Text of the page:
City’s 4-year-old quest to build new police station nearing finish line?
City, county resolve to reach agreement over shared law enforcement facility
Steamboat Springs — When Routt County commissioners and Steamboat Springs City Council members sit down at their Thanksgiving dinner tables this year, they could be saying they are thankful for successfully negotiating a deal to build a shared law enforcement facility that could save taxpayers more than $1 million.
The elected officials on Tuesday resolved to try and reach that agreement over such a facility next to the Routt County Jail by Nov. 15, days before Turkey Day.
Construction could begin as soon as next year.
Representatives from the city and the county will spend the coming weeks trying to iron out the details of building a 22,307-square-foot facility that would house the city’s police department as well as several functions of the Routt County Sheriff’s Office.
The city and the county must find a way to resolve a $600,000 to $800,000 shortfall from the county in the proposed project budget.
The design could be pared down slightly, or the elected officials could come up with some other solution.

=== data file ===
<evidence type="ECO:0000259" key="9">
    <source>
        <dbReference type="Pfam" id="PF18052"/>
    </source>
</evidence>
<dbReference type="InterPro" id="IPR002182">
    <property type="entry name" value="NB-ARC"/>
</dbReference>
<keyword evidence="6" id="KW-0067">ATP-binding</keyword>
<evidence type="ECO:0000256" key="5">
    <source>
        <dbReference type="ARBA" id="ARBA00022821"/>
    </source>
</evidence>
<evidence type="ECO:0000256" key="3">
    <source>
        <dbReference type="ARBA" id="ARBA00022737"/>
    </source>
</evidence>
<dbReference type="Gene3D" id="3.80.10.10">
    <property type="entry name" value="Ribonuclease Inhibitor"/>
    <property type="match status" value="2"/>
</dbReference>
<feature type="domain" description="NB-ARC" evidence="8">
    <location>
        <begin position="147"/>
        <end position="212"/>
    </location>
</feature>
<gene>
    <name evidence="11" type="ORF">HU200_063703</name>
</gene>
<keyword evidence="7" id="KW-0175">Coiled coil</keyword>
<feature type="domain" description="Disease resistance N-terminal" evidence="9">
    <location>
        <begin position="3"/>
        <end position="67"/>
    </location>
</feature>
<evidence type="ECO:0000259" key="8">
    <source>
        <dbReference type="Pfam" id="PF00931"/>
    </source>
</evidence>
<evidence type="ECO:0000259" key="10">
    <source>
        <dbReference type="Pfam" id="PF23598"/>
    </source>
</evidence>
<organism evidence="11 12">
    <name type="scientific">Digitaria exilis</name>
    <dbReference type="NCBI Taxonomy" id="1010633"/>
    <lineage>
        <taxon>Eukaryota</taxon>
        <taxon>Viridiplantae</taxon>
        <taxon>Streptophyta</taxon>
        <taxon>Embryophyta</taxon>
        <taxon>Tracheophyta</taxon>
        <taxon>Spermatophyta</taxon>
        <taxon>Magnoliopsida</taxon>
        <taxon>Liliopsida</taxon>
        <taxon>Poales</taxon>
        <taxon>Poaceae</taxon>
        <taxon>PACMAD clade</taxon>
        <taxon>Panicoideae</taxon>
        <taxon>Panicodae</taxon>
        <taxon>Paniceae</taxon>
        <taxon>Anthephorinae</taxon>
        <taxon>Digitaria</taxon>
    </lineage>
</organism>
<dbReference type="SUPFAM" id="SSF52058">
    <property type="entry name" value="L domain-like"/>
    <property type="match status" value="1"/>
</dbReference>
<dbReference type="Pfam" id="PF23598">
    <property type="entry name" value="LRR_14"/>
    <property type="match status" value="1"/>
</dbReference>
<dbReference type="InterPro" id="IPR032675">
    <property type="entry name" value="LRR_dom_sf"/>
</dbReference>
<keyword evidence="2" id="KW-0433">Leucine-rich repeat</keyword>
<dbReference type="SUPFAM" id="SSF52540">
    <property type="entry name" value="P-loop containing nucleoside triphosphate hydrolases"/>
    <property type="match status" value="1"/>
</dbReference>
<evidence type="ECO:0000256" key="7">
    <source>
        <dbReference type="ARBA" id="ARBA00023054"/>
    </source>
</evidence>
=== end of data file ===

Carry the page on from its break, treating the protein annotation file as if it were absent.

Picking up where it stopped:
Still, both sides sensed they were very close to making the project a reality.
“We are this close to putting a bow on top of it,” Commissioner Cari Hermacinski said.
Her enthusiasm for the project was shared by all of the other elected officials in the room.
“This is a no brainer that we should be taking this to the next step and forming a negotiating team,” Councilwoman Kathi Meyer said.
The progress made Tuesday was perhaps the biggest step the City Council has taken toward ending a more than four-year-old quest to replace the outdated and cramped police station on Yampa Street.
While the city still has an option to build a stand-alone station off of U.S. Highway 40 just south of the Hampton Inn, that option wasn’t discussed in any detail on Tuesday.
Council members also made it clear they prefer the idea of going with the less expensive, and more collaborative, option of sharing space with the county.
The proposed facility would provide 13,381 square feet of shared space, including a lobby, a lunch room, evidence storage and a records area.
The city would pay 60 percent of the cost of the shared space, while the county would pay 40 percent.
The breakdown is based on the size of each government’s law enforcement organizations.
The shared facility would cost nearly $11.8 million, according to a report from the city with the city’s contribution totaling $10.3 million.
By comparison, the city estimates it could cost $11.4 million to construct a stand-alone, 18,108-square-foot police station.
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